The two prominent measures for churn are customer churn (also sometimes referred to as logo churn) and revenue churn. Their definitions are rather instinctive, with the former measuring the share of customers lost over a time period, while the latter measures the share of revenue lost over a time period. Simple right? Having the definitions laid out for us, the next natural question would be, which one is more important for a SaaS business.
In this blog post I discuss the pros and cons of measuring customer and revenue churn. Let the battle begin!
Customer (logo) churn = share of customers lost during a time period
Revenue churn = share of revenue lost during a time period
Let’s consider an example, where a SaaS business operates a two-tiered pricing model, with a basic plan at $10 a month and a premium plan at $100 a month. Let’s assume that the company currently has a total of 1,000 users, of which 60% (600) are basic tier customers and 40% (400) premium tier customers. The company’s MRR (monthly recurring revenue) therefore is $46,000 (400 users x $100 per month + 600 users x $10 per month).
The company’s representative tells you that their churn is 8.0% on a monthly basis. How do you think the company is performing?
If the churn rates expressed by the company representative refer to revenue churn, it implies that in atypical month, the company loses $3,680 of its existing revenue to churn (8% x $46,000). How many users does the company lose? No idea, from anywhere between 368 (all of the churners are basic tier users) and 37 (if all of the churners are premium tier users)1. Quite the difference?
On the other hand, if the 8.0% churn rate refers to customers, we know that 80 customers quit using the service. What is the revenue impact? Same answer in Alternative 1: we do not know. It can be from anywhere between $800 (80 basic users churning) and $8,000 (80 premium users churning). Quite the difference, once again, isn’t it?
Let’s analyze the alternatives a bit further. In this example, the revenue churn of 8% in Alternative 1 translates into a customer churn of between 3.7% and 36.8% (37 users and 368 users out of 1,000). In Alternative 2, a customer churn of 8% translates into a revenue churn of between 1.7% and 17.4% ($800 and $8,000 of the monthly MRR of $46,000). The wide ranges imply that following just one churn measure can give rise to a false sense of security.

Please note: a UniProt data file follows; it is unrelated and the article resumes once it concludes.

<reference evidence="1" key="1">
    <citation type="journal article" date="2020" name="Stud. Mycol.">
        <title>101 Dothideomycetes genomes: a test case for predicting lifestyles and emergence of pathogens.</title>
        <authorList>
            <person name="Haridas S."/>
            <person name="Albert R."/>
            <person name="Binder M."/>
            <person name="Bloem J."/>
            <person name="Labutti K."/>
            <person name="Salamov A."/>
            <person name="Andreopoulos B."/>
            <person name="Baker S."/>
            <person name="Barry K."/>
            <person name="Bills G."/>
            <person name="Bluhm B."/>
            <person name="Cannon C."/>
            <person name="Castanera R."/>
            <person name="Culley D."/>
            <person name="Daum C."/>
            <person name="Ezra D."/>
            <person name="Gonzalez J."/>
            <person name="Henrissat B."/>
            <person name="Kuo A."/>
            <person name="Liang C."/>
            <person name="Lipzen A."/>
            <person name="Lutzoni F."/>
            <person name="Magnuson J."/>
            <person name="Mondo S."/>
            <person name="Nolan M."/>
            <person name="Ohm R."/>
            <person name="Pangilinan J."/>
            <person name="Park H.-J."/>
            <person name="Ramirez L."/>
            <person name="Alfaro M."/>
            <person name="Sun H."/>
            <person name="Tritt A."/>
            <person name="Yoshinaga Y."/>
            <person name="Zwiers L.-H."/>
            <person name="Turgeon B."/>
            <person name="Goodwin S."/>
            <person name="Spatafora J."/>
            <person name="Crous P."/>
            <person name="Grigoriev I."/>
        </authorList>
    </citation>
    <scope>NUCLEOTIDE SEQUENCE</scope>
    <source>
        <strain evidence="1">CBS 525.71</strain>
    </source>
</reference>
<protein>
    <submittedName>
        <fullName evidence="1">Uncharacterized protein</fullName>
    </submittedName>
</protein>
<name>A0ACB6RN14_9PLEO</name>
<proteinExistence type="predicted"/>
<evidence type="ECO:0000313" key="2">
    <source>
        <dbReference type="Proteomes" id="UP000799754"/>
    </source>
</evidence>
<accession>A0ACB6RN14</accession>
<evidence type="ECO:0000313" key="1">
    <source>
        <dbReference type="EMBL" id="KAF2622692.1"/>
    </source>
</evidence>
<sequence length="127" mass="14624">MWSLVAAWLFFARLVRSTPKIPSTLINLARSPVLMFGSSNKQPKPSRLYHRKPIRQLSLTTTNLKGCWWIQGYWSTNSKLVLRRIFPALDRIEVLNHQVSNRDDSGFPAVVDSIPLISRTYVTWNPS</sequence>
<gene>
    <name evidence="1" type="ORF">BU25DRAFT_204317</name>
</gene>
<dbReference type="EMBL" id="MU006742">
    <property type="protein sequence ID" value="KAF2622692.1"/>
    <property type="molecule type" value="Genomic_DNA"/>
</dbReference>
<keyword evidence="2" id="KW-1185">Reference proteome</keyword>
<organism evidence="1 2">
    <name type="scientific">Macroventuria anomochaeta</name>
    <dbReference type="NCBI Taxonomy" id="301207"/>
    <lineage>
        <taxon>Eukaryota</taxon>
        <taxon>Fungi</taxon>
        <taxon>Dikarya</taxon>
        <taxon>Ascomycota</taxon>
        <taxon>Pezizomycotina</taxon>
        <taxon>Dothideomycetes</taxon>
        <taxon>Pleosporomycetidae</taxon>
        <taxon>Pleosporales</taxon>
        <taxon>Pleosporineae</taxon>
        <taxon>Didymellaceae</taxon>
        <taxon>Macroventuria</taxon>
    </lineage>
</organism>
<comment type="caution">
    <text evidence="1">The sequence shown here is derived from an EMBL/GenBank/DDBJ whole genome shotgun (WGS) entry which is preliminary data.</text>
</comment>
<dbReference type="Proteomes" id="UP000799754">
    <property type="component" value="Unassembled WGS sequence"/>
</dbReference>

For example, if the enterprise in our example would exclusively follow customer churn, and reported an improvement from 8% to 4%, the company's customer success team would deservedly receive a pat on the back from the management. If later on the company’s financial team noted an inexplicable dip in its revenue amid an improvement in churn rates, it could be revealed that the decrease in churn was caused by a shift in the mix of churners if only users with a premium subscription churned. Maybe a competitor had offered a feature exclusive to the premium users at a lower cost, resulting in fleeing premium customers? Or perhaps the company had offered notable discounts to potential churners to encourage them to stay on? Not following revenue churn alongside customer churn would hide the true nature of the events, and could result in incorrect conclusions.
Following exclusively revenue churn could have an equally hazardous outcome. Mass-cancellations among the basic plan customers could go unnoticed as their impact on revenue is limited, which could seriously hamper long-term growth prospects.
If I had to choose just one of the measures at gunpoint, I would choose customer churn. The explanation is, that revenue is often measured anyways through other means as well. Additionally, customer churn gives a better indication of a company’s long-term prospects. A stagnant or decreasing customer base leaves upselling as the only source for growth, while a growing customer base enables other options for growth as well.
1 Rounded up for simplicity
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